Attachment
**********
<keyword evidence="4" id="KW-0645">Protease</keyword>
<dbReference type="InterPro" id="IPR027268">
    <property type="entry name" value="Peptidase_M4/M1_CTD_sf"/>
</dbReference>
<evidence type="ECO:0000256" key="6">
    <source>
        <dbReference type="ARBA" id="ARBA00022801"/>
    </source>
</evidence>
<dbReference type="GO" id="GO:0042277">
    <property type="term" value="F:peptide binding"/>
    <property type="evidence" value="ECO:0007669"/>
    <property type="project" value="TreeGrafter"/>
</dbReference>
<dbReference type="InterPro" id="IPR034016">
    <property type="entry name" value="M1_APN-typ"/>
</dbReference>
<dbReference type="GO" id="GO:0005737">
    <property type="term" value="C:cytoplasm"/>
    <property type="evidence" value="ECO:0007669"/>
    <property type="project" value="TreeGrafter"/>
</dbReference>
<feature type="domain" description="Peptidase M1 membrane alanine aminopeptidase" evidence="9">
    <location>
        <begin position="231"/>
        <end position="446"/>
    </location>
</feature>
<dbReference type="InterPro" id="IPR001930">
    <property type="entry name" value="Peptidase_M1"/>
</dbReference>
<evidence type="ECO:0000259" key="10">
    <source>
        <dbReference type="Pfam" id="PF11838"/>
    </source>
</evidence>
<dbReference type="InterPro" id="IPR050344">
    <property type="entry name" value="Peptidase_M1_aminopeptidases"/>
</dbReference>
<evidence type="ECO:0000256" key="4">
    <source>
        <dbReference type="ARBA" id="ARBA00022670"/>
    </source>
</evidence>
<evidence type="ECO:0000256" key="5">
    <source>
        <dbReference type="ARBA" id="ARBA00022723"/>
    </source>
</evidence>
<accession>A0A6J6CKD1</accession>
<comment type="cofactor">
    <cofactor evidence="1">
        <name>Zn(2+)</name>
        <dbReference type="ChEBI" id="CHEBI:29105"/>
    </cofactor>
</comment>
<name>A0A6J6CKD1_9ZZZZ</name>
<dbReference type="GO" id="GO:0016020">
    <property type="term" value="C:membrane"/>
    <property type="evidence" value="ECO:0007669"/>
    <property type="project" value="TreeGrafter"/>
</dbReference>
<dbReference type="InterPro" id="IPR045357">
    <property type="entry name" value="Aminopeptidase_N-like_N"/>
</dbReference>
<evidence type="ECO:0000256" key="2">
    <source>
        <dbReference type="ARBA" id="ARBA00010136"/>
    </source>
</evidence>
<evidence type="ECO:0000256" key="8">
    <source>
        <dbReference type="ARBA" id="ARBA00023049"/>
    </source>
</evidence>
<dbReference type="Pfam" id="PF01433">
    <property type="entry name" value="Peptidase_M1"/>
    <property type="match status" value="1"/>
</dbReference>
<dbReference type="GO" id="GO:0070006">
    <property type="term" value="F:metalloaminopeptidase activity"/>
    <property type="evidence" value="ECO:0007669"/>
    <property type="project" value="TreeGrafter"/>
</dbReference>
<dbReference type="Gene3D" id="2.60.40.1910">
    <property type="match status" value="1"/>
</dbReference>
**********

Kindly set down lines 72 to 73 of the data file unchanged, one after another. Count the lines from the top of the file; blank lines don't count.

    <source>
        <dbReference type="ARBA" id="ARBA00023049"/>